US equities, bond yields and USD firmer; Asian equities mostly stronger
An unexpected increase in the ISM services index and continued reaction to the Democrats’ belated ‘blue wave’ drove Wall Street to new highs yesterday. The S&P500 advanced 1.5% to a new record high, while the Nasdaq increased an even larger 2.6% to also set a fresh high. In the bond market the upward march in UST yields continued, with the 10Y up 3bps to a new 10-month high of 1.08% and the 5Y5Y forward breakeven rising to a new 18-month high of 2.04%. In the FX markets the relentless sell-off in the greenback paused, with the dollar index rising about ½%. In political news, an under-fire President Trump issued a scarcely believable video in which he berated the same rioters that he had expressed love for the previous day. House Speaker Nancy Pelosi said that House Democrats may begin a rapid-fire impeachment of Trump if VP Pence fails to invoke the 25th Amendment to remove Trump early (there is no sign of the latter occurring). Others, including the WSJ, have called for Trump to resign.
Against that background, and with S&P futures rising a further ½% since Wall Street closed, for the most part it has been a very positive day for equity markets in the Asia-Pacific region. In Japan, on the first day of Tokyo’s soft lockdown, the TOPIX increased 1.6%, even as the Nikkei newspaper reported that the leaders of the Osaka, Kyoto and Hyogo prefectures were set to ask PM Suga to extend the state of emergency declaration to their region too. The yen depreciated further against the USD, briefly moving through 104/$ - a three-week low - a little while ago after yesterday's verbal action from the authorities, stating that the 'government and BoJ will work together as needed while carefully watching markets and the economy'. Elsewhere, of particular note, the high-flying KOSPI advanced a further 4.0% – extending the year-to-date gain to almost 10% – helped by news that Hyundai was in early discussions with Apple regarding collaboration in the production of electric vehicles (Hyundai’s stock surging more than 17%).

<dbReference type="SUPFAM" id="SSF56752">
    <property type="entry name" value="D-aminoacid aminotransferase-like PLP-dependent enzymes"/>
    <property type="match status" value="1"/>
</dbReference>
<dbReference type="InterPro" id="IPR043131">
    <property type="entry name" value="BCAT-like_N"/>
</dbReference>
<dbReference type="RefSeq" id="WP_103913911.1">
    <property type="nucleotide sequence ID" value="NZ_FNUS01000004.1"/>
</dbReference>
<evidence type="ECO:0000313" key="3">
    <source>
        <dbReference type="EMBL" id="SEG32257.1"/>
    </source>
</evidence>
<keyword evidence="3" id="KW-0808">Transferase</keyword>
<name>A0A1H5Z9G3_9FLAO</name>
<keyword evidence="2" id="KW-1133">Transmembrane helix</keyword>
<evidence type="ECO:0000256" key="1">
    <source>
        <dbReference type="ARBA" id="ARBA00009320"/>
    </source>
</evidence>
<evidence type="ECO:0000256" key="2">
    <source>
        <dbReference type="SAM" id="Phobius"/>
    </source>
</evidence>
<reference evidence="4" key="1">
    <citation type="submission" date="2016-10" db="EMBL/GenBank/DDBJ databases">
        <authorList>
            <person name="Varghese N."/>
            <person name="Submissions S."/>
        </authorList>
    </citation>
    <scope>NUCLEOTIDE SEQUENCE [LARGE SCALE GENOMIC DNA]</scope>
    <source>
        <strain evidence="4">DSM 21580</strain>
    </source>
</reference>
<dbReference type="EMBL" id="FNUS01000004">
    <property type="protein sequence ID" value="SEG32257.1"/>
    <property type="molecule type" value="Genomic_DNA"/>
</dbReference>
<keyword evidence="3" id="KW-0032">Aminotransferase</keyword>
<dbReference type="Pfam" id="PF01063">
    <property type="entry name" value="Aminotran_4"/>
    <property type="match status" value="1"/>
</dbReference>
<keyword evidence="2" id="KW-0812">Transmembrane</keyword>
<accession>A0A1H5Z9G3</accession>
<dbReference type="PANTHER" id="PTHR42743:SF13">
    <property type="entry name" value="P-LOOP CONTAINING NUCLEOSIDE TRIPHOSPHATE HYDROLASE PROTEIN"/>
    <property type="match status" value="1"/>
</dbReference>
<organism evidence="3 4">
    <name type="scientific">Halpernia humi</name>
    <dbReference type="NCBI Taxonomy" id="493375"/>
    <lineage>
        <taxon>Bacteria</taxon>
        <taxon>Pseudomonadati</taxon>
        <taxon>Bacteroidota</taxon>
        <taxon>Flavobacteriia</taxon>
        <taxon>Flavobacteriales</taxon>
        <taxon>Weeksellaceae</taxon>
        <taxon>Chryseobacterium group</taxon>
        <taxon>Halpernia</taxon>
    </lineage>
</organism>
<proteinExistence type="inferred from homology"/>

After a strong start to the year, however, China’s CSI300 bucked the trend with a loss of almost 1% as Shijiazhuang, a city of 11 million people near Beijing, was placed into lockdown by authorities due to a growing cluster of coronavirus cases. Meanwhile, pressured by the further sell-off in USTs, bond yields continued higher in most markets, with Australia’s 10Y yield rising 4bps to 1.12% (the highest since March) and the Kiwi 10Y yield up 5bps to 1.04% (the highest since April).
Japanese consumption data paint mixed picture, but Q4 on track for growth
Today’s Japanese economic data presented a mixed picture of consumer spending in the middle of Q4. Most importantly, the BoJ released its Consumption Activity Index – second only to the Cabinet Office’s synthetic consumption index as the most reliable indicator of the national accounts based measure of private consumption. Following a 0.7%M/M lift in October that was 0.4ppts smaller than estimated previously, the real index increased a further 0.9%M/M in November but remained down 3.7%Y/Y. In the detail, spending on durable goods increased 4.2%M/M and so was up 13.6%Y/Y. By contrast, spending on non-durable goods increased just 0.4%M/M and 0.6%Y/Y. Meanwhile, despite a further 0.6%M/M increase in November, spending on services – hit especially hard by the pandemic – remained down 10.0%Y/Y. Given November’s reading, the level of spending over the first two months of Q4 sits 2.7% above the average level through Q3, boding well for a private consumption making a positive contribution to growth during the quarter.
In related news, the MIC released its monthly survey of household spending and incomes for November. In contrary to the robust picture presented by the BoJ’s measure, but in line with earlier soft data from the retail sector, the MIC’s estimate of total real household spending fell 1.8%M/M – the first decline since July – causing annual growth to slow 0.8ppts to 1.1%Y/Y. Moreover, MIC’s measure of core spending, which excludes spending on volatile components such as housing and autos, fell a somewhat larger 2.9%M/M and so was down 1.8%Y/Y. That said, while the monthly pattern stands in contrast to the BoJ’s series, the MIC’s series still implies that spending is likely to have increased at a robust pace in Q4. Meanwhile, consistent with developments in yesterday’s Monthly Labour Survey, the survey’s measure of workers’ real disposable incomes fell 0.4%Y/Y in October – down from the 2.6%Y/Y increase reported in October and the first annual decline since April.